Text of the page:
To continue reading: Peeling back the layers of Hillary Clinton’s deceit

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Nunes Memo Reports Crimes at Top of FBI and DOJ, by Ray McGovern

If the House Intelligence Committee’s report is correct, crimes have almost certainly been committed. From Ray McGovern at consortiumnews.com:

Exclusive: The newly released “Nunes Memo” reveals felony wrongdoing by top members of the FBI and DOJ for misrepresenting evidence to obtain a FISA warrant and may implicate other intelligence officials, writes Ray McGovern.

The long-awaited House Intelligence Committee report made public today identifies current and former top officials of the FBI and the Department of Justice as guilty of the felony of misrepresenting evidence required to obtain a court warrant before surveilling American citizens. The target was candidate Donald Trump’s adviser Carter Page.

Former Trump foreign policy adviser Carter Page.

The main points of what is widely known as the “Nunes Memo,” after the House Intelligence Committee Chair Devin Nunes (R-Calif.), have been nicely summarized by blogger Publius Tacitus, who noted that the following very senior officials are now liable for contempt-of-court charges; namely, the current and former members of the FBI and the Department of Justice who signed off on fraudulent applications to the Foreign Intelligence Surveillance Court: James Comey, Andy McCabe, Sally Yates, Dana Boente and Rob Rosenstein. The following is Publius Tacitus’s summary of the main points:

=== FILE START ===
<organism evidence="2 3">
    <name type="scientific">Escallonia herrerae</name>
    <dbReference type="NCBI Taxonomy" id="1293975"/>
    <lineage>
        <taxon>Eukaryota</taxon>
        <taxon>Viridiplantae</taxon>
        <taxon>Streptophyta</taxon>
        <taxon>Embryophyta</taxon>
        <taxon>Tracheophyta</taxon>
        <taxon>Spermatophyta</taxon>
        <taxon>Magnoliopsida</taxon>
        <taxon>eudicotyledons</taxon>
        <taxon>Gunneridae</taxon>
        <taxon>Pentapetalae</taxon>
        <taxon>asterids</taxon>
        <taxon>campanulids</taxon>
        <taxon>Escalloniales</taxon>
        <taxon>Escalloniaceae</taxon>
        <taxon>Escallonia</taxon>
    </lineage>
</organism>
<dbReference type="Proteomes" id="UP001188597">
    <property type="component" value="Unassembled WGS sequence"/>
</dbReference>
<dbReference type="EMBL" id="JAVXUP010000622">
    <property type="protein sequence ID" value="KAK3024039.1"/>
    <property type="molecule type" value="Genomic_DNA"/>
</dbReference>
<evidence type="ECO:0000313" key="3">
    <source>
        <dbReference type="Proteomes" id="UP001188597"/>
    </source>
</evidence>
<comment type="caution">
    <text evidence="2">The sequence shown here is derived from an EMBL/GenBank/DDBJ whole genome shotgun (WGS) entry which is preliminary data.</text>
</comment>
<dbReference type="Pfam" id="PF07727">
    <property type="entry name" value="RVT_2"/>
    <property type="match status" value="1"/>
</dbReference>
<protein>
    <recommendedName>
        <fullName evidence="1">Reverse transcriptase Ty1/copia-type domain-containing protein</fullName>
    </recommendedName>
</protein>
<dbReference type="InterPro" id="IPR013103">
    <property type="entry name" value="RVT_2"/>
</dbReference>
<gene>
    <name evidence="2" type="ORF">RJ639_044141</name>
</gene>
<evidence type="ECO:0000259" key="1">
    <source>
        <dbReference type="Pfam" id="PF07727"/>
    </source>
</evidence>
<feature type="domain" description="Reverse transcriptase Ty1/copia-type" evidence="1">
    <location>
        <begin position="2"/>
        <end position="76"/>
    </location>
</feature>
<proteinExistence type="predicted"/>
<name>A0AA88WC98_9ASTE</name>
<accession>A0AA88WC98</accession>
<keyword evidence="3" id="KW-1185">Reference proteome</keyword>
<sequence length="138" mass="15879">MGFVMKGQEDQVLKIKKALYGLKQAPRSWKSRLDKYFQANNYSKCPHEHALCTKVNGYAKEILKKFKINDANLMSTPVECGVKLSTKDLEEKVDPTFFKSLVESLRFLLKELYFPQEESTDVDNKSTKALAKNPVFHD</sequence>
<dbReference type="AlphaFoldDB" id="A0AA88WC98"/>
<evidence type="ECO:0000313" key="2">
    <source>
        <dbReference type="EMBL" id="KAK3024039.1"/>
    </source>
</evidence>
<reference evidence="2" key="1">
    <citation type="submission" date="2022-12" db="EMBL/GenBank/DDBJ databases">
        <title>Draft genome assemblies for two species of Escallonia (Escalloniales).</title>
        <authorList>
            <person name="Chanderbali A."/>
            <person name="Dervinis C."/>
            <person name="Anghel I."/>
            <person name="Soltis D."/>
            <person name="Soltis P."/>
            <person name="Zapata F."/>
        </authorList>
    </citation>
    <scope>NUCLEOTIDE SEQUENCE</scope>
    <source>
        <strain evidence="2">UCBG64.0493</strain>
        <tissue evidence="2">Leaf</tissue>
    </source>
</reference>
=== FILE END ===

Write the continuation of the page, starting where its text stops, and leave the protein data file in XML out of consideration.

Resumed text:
• The dubious but celebrated Steele Dossier played a critical role in obtaining approval from the FISA court to carry out surveillance of Carter Page according to former FBI Deputy Director Andy McCabe.
  • Christopher Steele was getting paid by the DNC and the FBI for the same information.
  • No one at the FBI or the DOJ disclosed to the court that the Steele dossier was paid for by an opposition political campaign.
  • The first FISA warrant was obtained on October 21, 2016 based on a story written by Michael Isikoff for Yahoo News based on information he received directly from Christopher Steele — the FBI did not disclose in the FISA application that Steele was the original source of the information.
  • Christopher Steele was a long-standing FBI “source” but was terminated as a source after telling Mother Jones reporter David Corn that he had a relationship with the FBI.